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Abortion front and center in final Walsh-Duckworth debate

US 8th Congressional District candidates Joe Walsh-R Tammy Duckworth-D prepare for their debate Thursday October 18 2012 WTTW studios Chicago

US 8th Congressional District candidates Joe Walsh-R and Tammy Duckworth-D prepare for their debate Thursday October 18, 2012 at the WTTW studios in Chicago . | Tom Cruze~Sun-Times

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Joe Walsh: abortions never necessary to save life of mother
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Updated: November 20, 2012 11:20AM

It’s perhaps the most closely watched congressional race in the nation, and Democrat Tammy Duckworth and Republican Joe Walsh didn’t disappoint TV viewers Thursday night — serving up a heated exchange over the hot-button issue of abortion.

Duckworth charged that Walsh “would let a woman die,” rather than allow her to have an abortion.

“That’s not fair,” an obviously angry Walsh protested.

The incumbent Republican countered that Duckworth was out of step, favoring taxpayer-funded abortions.

“I’m pro-choice without restrictions,” Duckworth said.

The two 8th Congressional District rivals tangled on a variety of issues in a debate televised on WTTW-Channel 11 — the last public battle between the two in a high-profile race that could help determine the balance of Congress. SuperPACS are pouring millions into TV ads in the north and northwest suburban contest.

The abortion exchange was sparked by a question about an ad hitting the incumbent congressman hard on the issue.

Walsh described himself as ‘Pro-life without exception.”

He said he did not believe in an exception for rape and incest because — “there’s still a life there.” He then added: “the life of the woman is not an exception.” Walsh nicked Duckworth for having the complete opposite view.

“[Duckworth] actually supports tax-payer funding of abortions,” Walsh said.

Duckworth went full steam ahead at her response.

“I’m pro-choice without restriction, and here though, Mr. Walsh … what he said — not for rape, incest or life of the mother — he would let a woman die rather than give her, than to give the doctor the option to save her life.”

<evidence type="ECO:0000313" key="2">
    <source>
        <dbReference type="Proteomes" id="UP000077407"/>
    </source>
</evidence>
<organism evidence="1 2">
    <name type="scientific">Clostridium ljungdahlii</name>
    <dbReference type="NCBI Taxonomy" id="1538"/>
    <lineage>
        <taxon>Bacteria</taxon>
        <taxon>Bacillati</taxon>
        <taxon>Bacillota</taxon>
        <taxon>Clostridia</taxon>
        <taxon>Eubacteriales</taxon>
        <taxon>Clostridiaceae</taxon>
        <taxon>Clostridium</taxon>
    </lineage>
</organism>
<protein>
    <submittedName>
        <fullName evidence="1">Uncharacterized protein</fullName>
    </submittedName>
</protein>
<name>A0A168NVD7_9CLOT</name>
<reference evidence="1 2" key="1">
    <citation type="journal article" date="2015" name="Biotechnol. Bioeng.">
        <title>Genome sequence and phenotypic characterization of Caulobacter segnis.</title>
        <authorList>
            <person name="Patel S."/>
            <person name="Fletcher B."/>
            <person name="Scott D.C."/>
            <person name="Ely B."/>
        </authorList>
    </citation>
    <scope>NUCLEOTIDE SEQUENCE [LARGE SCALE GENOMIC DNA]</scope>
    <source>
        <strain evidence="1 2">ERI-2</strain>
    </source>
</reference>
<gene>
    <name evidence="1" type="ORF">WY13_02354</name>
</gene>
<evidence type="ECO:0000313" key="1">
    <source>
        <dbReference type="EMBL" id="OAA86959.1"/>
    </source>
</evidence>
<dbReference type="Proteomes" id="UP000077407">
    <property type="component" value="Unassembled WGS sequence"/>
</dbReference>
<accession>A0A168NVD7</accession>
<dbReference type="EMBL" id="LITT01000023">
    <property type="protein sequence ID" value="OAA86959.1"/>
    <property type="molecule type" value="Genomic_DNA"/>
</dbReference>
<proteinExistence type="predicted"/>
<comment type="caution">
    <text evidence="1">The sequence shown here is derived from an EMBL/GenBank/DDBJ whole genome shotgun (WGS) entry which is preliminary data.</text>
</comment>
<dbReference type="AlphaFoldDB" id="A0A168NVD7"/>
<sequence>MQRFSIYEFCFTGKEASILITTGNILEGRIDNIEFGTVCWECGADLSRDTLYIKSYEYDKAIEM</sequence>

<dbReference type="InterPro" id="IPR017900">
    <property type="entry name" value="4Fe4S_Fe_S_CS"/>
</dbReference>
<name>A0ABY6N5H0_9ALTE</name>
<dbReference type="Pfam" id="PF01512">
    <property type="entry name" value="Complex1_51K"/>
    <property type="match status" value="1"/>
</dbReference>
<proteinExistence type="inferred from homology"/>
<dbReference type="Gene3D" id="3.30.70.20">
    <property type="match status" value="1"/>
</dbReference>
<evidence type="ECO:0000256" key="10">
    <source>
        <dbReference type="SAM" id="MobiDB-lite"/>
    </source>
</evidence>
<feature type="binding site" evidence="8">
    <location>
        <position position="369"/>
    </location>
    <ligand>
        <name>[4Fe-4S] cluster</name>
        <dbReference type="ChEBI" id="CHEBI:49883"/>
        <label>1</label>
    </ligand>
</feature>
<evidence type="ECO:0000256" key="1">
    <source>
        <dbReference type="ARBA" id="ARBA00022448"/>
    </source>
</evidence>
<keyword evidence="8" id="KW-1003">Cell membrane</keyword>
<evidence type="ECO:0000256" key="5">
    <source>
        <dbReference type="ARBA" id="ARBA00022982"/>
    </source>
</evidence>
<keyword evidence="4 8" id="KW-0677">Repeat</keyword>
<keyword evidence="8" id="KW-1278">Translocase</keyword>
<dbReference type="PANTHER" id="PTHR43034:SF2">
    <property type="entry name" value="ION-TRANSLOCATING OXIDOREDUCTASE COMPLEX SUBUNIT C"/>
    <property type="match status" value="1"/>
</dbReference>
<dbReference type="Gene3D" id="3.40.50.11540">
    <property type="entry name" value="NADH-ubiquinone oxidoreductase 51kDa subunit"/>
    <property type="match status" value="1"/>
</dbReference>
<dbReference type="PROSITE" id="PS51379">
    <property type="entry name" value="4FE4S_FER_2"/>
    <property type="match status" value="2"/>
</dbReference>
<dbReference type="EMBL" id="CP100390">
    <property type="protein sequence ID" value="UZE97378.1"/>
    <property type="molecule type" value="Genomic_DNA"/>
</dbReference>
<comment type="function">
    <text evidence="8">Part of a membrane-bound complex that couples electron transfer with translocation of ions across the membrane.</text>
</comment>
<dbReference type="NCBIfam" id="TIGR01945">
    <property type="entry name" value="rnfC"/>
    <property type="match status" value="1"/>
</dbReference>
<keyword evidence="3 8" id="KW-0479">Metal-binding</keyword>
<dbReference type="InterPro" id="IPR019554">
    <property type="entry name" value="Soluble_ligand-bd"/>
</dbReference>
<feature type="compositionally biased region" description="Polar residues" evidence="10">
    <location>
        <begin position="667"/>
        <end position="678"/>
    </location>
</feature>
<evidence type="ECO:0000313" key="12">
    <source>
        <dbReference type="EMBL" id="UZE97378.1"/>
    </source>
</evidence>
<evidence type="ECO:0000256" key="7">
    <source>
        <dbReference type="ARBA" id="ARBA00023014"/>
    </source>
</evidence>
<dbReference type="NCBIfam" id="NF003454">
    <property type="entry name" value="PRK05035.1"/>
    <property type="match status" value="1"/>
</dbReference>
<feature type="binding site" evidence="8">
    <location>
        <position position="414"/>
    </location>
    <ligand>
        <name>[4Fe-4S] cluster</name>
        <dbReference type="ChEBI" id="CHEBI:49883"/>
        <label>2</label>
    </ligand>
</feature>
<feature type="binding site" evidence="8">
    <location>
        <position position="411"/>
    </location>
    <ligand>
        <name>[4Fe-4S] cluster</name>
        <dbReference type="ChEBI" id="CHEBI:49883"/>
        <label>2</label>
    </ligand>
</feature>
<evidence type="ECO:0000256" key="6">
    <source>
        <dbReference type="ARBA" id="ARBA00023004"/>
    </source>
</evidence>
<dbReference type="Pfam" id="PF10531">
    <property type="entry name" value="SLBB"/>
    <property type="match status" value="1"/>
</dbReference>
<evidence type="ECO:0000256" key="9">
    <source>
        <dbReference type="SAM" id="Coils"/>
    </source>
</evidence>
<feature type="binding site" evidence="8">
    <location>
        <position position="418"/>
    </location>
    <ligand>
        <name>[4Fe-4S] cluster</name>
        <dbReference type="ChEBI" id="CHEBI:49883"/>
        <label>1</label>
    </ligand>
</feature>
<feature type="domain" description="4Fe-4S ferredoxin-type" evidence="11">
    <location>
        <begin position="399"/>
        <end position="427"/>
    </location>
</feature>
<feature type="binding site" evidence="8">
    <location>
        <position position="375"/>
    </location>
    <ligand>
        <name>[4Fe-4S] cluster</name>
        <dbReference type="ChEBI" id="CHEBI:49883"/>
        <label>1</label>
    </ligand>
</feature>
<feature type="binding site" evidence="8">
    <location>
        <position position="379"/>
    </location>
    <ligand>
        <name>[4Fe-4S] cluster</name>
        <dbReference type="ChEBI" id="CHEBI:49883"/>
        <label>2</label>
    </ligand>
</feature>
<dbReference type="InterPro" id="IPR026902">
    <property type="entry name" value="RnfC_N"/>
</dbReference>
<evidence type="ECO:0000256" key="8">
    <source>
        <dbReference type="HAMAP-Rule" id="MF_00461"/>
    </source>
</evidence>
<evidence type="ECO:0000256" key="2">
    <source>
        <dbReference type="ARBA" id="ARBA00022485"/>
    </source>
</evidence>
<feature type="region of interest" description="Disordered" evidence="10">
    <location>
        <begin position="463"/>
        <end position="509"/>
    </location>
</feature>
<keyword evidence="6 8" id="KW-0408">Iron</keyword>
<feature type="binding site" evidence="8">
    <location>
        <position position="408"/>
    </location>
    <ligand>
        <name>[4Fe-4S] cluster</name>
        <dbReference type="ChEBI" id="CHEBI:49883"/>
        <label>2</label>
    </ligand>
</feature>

Walsh interrupted her, all the while saying: “That’s not fair.”

After the debate, Walsh later explained his remark that the life of the woman is not an exception, saying that medically today, the health of the mother is not a reason for an abortion.

The debate would be the last between the two before the Nov. 6 election. It featured a more sedate Walsh, a cable-TV mainstay who is known for throwing fireballs. Duckworth, a wounded Iraq War veteran, meanwhile, was more aggressive than usual, going after Walsh on several points.

At one point, citing a newspaper write-up, Duckworth called Walsh a “hyper partisan mega mouth.”

The two faced some tough questions including what Walsh, a Tea Party candidate, thought of a characterization that he was “rude” or “confrontational.” Walsh was asked if he regretted the way he’s conducted himself.

“No, there are times when I’ve gotten ahead of myself,” he said, adding that when he does he quickly tries to correct that. He called himself “an odd-duck in that I’m not driven by my re-election.” He said he is a politician but doesn’t carefully measure every word. “I think we’re all sick of politicians who poll-test every single word that comes out of their mouths.”

Duckworth was asked if she felt she over played her military service or her wounds as she campaigns for the congressional seat. Duckworth, who lost both of her legs in combat, said that it was Walsh who planted that idea and that she was overly proud of her military service.

“I’ve never called myself a hero,” she said.

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